That's strange. For me, everything looks ok. -- RE rillke questions? 18:30, 25 March 2012 (UTC)
When Special:Upload loads it will first display the simple upload form (Special:Upload&uploadformstyle=basic). When the loading is finished a javascript or something is triggered by onLoad and expands the upload-form into the now standard, non-colapsed format. /Esquilo (talk) 08:44, 26 March 2012 (UTC)

March 25

Copyright on two images by same uploader.

English Wikipedia has just deleted both paid-for-articles that these two images where up loaded for. File:Travel_fox_logo_1.png, File:BTOLA.gif By inference, the up-loader can therefore not be the copyright holder. Do we keep them? If so, how do we get the right copyright licence -we don't have free-use here.--P.g.champion (talk) 19:21, 25 March 2012 (UTC)

Fake sources

Hi, I found some images with well camouflaged fake sources, e.g. File:Menschen am Eis (Bruegel).jpg and File:Hans Puchspaum - Stadtpfarrkirche Steyr (Grundriss).png. As their source they list a publication of VDM Publishing or one of their subsidiaries, but all so called 'publications' of VDM Publishing are just collections of printed Wikipedia articles (as you can read in the Wikipedia article about them). So VDM Publishing is not a primary source at all. What to do with those fake sources? Ices2Csharp (talk) 21:35, 25 March 2012 (UTC)

No, "VDM Publishing" sources are not necessarily Wikipedia collections - they have imprints that do that (Alphascript, Betascript, Fastbook Publishing and Doyen Verlag are the main ones, but there are dozens) but that's not all they do. However the "real" books they publish are not peer reviewed or edited; it's basically print-on-demand, so not really a "reliable source" (but it may be acceptable if the author has a relevant reputation). See en:VDM Publishing. Rd232 (talk) 22:00, 25 March 2012 (UTC)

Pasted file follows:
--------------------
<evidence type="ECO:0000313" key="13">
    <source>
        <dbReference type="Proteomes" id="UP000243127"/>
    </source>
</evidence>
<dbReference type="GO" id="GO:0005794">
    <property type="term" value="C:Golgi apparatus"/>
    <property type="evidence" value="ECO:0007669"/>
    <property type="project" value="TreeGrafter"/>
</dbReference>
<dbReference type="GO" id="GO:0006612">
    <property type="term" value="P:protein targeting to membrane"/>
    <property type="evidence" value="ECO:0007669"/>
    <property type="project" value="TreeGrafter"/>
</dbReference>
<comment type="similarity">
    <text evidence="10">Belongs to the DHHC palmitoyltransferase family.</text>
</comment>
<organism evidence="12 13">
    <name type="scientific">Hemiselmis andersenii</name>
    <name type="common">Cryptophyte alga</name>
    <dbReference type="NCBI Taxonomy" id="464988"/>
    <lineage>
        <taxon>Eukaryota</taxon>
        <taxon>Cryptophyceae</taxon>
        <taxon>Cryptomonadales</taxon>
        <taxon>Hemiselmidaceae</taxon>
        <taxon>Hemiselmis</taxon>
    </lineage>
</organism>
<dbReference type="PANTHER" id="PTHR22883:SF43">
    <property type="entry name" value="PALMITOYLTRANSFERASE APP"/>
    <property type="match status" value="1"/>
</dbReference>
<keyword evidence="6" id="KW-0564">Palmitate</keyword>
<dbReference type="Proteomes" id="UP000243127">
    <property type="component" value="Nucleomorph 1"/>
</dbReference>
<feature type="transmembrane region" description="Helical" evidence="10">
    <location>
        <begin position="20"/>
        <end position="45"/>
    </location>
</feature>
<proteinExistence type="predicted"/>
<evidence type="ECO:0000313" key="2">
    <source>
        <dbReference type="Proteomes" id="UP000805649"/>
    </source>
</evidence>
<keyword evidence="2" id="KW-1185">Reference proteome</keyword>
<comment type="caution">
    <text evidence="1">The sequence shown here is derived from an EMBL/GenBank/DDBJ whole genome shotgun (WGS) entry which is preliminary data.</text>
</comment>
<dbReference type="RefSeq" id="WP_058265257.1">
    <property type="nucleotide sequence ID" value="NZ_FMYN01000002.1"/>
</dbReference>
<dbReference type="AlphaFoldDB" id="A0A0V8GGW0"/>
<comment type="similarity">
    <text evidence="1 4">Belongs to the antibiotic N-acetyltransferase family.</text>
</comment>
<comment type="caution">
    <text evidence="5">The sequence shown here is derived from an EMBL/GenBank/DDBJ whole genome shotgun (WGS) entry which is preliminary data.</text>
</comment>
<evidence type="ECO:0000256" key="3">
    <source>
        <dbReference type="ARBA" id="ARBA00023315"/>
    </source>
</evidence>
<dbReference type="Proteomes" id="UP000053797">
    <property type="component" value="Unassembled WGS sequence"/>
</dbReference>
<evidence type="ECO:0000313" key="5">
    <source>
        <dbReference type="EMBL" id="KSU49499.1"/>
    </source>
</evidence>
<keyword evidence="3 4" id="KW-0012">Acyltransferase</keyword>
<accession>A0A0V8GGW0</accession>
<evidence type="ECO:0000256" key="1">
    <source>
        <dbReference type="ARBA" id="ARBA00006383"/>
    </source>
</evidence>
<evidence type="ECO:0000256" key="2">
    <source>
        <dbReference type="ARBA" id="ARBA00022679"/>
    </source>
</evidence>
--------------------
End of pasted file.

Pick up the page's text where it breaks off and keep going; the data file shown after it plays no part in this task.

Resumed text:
But the large number of different VDM publications used by one or a few users seems to rule out any acceptable explanation, even if such an explanation in theory may exist. Ices2Csharp (talk) 22:19, 25 March 2012 (UTC)
Possibly, but then that's a matter for COM:AN/U, if you can show there's a problem with one or a few users. But you should really try talking to them first. For instance, the VDM source in File:Menschen am Eis (Bruegel).jpg is in a related German Wikipedia article - perhaps the person adding it to Commons got it from there. Of course, it could be that either the author of the work, or someone working for the publisher, is going around adding the works as sources, possibly with some degree of good faith... Rd232 (talk) 11:00, 26 March 2012 (UTC)

March 26

Template:Press (used by a media organisation)

Is there an equivalent to Template:Press around here? My searches of templates and past discussions have turned nothing up. The reason for asking is that I have a photo on Flickr which was used in an online press piece - and I've since uploaded it here too. Thanks. -- Trevj (talk) 09:09, 26 March 2012 (UTC)

We have {{Published}}. — Cheers, JackLee talk 09:34, 26 March 2012 (UTC)
I wonder how I missed that! Face-smile.svg Thank you -- Trevj (talk) 11:44, 26 March 2012 (UTC)

Ignoring privacy and photographers wishes

I noticed the following discussion at the latest renom of Commons:Deletion requests/File:Tasting a condom.jpg:

First of all, I am the photographer of this photo... I'm not even sure WHY this photo is on Wikimedia. the photo was posted on my Flickr account. This is in violation of how I want the photo to be used, so I do want it to be taken DOWN. For the record, no one involved in that project was underage. This conversation is completely idiotic. It was a college final project and of course it was taken with a high quality camera and of course it doesn't match my normal life because it is ART. You're all crazy. REMOVE this photo from this site and all others that I have taken. If you need to contact me, contact me directly via Flickr. Do NOT publish any more of my photos on another site WITHOUT my consent. PERIOD. FURTHERMORE, your posting of my photography AND COMMENTARY are in VIOLATION of my PRIVATE life and those who are in the photographs. You all should be ASHAMED. Bunch of speculative meddlers. Find something better to do and respect other people's privacy.

The response was unkind... and out of line with our work to serve others.

This reminded me of a comment I left here last year about respecting personality rights [and photographer's rights]. I have seen perhaps half a dozen such requests over the past year. They share a few characteristics: